VIDEO: Biden repeatedly walked away from reporters' questions during Afghanistan crisis

Biden repeatedly walked away from reporters’ questions during Afghanistan crisis

Over a period of more than two weeks, President Biden ignored or shot down questions from reporters about the Afghanistan crisis at least seven times.

Over the last two tumultuous weeks for his administration, President Biden walked away or ignored reporters’ questions on Afghanistan at least seven times following prepared remarks.

In speeches on Aug. 16, Aug. 18, Aug. 23, Aug. 24, and Aug. 31, Biden walked quickly away from shouted questions from reporters about Afghanistan after prepared remarks, some of which didn’t concern the chaotic troop withdrawal and its aftermath. 

On Saturday, he told a reporter he wasn’t supposed to take questions following remarks about Hurricane Ida, agreed to take one anyway, and then wouldn’t answer when it concerned Afghanistan.

After an Oval Office meeting on Aug. 27, a masked Biden ignored shouted questions at him about Afghanistan following brief remarks by him and Israeli Prime Minister Naftali Bennett.

The White House, Pentagon, and State Department have continued to hold briefings, and Biden has taken some questions on the crisis, including last week following the terrorist suicide bombing outside Kabul’s airport that killed 13 U.S. service members.

“I bear responsibility for fundamentally all that’s happened of late,” he said.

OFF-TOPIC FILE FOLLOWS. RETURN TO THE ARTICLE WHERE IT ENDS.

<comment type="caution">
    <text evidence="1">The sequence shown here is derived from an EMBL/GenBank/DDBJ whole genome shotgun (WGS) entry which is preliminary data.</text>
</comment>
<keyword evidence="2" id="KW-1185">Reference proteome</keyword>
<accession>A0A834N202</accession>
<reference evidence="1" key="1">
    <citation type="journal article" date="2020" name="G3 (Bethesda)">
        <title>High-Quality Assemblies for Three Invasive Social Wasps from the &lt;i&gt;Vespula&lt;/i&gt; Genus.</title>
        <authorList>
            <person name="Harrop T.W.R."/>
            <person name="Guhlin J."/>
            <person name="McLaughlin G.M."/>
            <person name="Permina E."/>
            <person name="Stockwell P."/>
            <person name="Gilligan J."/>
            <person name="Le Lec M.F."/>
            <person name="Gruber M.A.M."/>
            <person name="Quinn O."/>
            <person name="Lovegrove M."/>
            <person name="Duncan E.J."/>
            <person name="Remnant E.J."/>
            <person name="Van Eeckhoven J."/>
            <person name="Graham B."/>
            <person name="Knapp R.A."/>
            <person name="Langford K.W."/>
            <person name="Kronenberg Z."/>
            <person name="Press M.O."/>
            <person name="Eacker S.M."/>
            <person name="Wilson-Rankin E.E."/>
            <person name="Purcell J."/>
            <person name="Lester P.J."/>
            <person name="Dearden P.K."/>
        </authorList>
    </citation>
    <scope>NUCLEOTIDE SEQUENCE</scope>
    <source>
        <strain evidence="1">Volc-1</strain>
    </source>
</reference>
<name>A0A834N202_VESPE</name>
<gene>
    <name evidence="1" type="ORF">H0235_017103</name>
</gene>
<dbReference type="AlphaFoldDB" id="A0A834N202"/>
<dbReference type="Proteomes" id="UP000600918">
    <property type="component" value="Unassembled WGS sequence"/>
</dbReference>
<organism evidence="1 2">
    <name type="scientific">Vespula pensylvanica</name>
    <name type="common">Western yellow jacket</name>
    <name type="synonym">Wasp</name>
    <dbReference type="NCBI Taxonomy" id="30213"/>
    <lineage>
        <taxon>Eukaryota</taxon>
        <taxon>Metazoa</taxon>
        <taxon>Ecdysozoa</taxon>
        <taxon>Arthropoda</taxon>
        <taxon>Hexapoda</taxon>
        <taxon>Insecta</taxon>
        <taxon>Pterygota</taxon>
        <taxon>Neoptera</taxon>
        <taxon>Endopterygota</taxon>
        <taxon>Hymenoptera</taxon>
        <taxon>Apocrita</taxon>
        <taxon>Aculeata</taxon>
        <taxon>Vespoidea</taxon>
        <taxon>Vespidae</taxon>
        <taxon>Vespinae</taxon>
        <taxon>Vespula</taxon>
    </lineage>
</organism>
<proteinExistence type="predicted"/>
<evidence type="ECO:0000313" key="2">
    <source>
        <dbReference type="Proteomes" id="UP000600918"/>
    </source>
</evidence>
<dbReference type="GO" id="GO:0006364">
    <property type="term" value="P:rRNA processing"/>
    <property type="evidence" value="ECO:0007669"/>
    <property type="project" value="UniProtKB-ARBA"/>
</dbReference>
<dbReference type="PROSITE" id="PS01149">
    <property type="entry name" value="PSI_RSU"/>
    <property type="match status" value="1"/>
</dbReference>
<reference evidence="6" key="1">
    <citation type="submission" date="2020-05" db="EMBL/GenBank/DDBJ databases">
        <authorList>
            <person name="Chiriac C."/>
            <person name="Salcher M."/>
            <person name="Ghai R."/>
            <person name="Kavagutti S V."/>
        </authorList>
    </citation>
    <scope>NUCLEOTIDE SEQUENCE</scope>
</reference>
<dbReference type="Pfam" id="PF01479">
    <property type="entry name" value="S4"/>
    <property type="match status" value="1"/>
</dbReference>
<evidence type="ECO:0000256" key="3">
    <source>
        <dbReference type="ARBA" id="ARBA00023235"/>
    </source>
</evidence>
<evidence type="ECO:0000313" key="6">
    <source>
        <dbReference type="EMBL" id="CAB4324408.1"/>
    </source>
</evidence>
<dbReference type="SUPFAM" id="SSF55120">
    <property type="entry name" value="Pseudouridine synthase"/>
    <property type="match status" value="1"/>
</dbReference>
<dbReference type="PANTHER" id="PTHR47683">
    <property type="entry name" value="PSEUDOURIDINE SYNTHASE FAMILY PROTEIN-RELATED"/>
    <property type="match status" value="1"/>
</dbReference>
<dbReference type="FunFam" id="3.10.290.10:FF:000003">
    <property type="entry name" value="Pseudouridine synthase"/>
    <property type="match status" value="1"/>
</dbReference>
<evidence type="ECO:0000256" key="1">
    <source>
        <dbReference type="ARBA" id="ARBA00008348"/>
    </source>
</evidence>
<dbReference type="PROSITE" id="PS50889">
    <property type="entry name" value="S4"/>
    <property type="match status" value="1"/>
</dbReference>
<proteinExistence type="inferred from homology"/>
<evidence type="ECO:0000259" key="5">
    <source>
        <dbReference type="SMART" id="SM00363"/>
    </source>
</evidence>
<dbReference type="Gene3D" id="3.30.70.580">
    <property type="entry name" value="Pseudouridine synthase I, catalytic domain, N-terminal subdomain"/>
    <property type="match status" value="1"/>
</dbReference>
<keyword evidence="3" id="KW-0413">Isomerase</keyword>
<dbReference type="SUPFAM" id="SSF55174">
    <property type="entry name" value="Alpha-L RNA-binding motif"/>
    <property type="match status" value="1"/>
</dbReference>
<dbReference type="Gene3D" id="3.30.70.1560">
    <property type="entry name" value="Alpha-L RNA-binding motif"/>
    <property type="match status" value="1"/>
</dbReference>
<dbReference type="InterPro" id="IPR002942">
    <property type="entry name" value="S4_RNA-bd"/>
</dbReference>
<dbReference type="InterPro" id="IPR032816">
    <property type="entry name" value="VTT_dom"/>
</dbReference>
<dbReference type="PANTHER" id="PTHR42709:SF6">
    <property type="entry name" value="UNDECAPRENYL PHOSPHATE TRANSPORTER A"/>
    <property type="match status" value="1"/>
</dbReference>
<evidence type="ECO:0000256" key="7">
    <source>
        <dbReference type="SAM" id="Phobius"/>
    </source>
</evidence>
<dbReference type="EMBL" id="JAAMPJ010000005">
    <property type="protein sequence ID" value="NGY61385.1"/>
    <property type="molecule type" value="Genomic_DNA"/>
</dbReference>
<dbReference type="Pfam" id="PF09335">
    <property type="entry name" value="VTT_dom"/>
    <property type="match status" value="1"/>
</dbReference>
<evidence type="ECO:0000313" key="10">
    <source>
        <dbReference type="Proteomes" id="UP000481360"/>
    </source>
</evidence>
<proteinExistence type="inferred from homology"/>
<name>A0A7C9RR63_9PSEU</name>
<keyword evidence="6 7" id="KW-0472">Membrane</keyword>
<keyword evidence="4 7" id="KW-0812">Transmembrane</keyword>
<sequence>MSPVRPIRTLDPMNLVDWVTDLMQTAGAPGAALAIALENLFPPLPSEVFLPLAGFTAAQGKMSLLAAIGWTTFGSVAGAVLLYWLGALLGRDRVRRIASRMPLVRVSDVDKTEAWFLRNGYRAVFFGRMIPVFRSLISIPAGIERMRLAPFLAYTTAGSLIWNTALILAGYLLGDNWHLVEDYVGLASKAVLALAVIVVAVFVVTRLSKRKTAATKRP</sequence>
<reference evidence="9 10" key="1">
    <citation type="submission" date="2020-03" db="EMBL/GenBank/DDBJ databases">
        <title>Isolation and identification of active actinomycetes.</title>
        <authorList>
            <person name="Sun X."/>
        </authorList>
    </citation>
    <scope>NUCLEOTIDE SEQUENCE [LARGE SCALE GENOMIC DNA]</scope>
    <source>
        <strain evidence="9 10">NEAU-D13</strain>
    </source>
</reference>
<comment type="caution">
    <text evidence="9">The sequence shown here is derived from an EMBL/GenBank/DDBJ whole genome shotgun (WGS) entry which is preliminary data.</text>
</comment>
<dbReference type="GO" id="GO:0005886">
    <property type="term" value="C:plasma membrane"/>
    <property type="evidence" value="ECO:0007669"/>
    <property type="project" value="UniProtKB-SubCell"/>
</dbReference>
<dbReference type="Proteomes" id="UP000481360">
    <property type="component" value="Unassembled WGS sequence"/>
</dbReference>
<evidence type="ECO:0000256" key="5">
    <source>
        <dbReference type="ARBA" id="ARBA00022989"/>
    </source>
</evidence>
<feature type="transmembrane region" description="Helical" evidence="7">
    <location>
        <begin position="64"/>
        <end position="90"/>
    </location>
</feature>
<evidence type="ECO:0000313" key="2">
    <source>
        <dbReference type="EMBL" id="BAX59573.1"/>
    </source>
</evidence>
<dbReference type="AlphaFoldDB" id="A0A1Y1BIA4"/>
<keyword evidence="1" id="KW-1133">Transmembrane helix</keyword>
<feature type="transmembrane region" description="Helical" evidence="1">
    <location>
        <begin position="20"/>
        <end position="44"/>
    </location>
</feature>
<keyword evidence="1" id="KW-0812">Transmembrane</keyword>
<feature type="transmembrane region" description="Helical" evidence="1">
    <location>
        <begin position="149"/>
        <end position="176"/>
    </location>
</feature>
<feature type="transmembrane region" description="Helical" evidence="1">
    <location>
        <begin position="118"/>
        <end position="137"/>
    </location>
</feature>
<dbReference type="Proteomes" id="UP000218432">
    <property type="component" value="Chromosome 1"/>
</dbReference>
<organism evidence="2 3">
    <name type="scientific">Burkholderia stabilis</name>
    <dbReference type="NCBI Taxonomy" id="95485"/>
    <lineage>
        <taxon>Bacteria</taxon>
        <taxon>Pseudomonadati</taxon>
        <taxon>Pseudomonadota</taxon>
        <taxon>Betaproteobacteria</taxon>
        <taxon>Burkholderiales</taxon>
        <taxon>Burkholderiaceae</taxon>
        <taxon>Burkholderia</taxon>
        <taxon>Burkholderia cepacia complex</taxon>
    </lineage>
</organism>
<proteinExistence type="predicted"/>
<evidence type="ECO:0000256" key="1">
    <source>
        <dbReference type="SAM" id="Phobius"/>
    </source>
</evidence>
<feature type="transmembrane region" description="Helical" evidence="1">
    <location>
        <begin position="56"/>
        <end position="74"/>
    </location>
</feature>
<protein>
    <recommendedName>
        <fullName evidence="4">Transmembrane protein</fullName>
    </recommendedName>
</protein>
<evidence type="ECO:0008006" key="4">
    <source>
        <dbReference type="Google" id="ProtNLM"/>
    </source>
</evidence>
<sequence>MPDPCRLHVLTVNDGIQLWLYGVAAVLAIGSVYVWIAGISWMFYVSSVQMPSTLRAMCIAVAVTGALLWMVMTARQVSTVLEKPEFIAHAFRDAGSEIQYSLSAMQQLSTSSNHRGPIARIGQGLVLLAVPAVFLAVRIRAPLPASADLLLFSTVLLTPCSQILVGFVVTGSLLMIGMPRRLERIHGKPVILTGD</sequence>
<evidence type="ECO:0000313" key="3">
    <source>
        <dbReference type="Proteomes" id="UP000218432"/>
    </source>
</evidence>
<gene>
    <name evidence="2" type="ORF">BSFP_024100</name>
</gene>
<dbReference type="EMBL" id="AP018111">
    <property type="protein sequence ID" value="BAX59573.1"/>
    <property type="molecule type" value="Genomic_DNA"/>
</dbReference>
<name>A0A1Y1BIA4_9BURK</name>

Biden’s faced some of the sharpest criticism of his presidency over his handling of the U.S. troop withdrawal from Afghanistan. The rapid takeover by the Taliban as the U.S. rushed to meet its deadline to get out militarily caught the administration off guard.

Biden’s also faced criticism over the terrorist suicide bombing last week in Kabul that killed 13 U.S. service members, his demeanor with family members of the fallen troops, and his broken promise to evacuate all Americans, Afghan allies, and third-country nationals before ending the U.S. military mission.

He’s remained defiant, however, about his decision to end the 20-year war. In his speech on Tuesday, Biden rejected criticism that the evacuation process could have been done more smoothly and laid partial blame on the Trump administration’s Taliban peace deal negotiations.

“When I was running for president, I made a commitment to the American people that I would end this war,” Biden said. “Today, I honored that. It was time to be honest with the American people again.”

“We no longer had a clear purpose in an open-ended mission in Afghanistan after twenty years of war. I refuse to send another generation of America’s sons and daughters to fight a war that should have ended long ago.”

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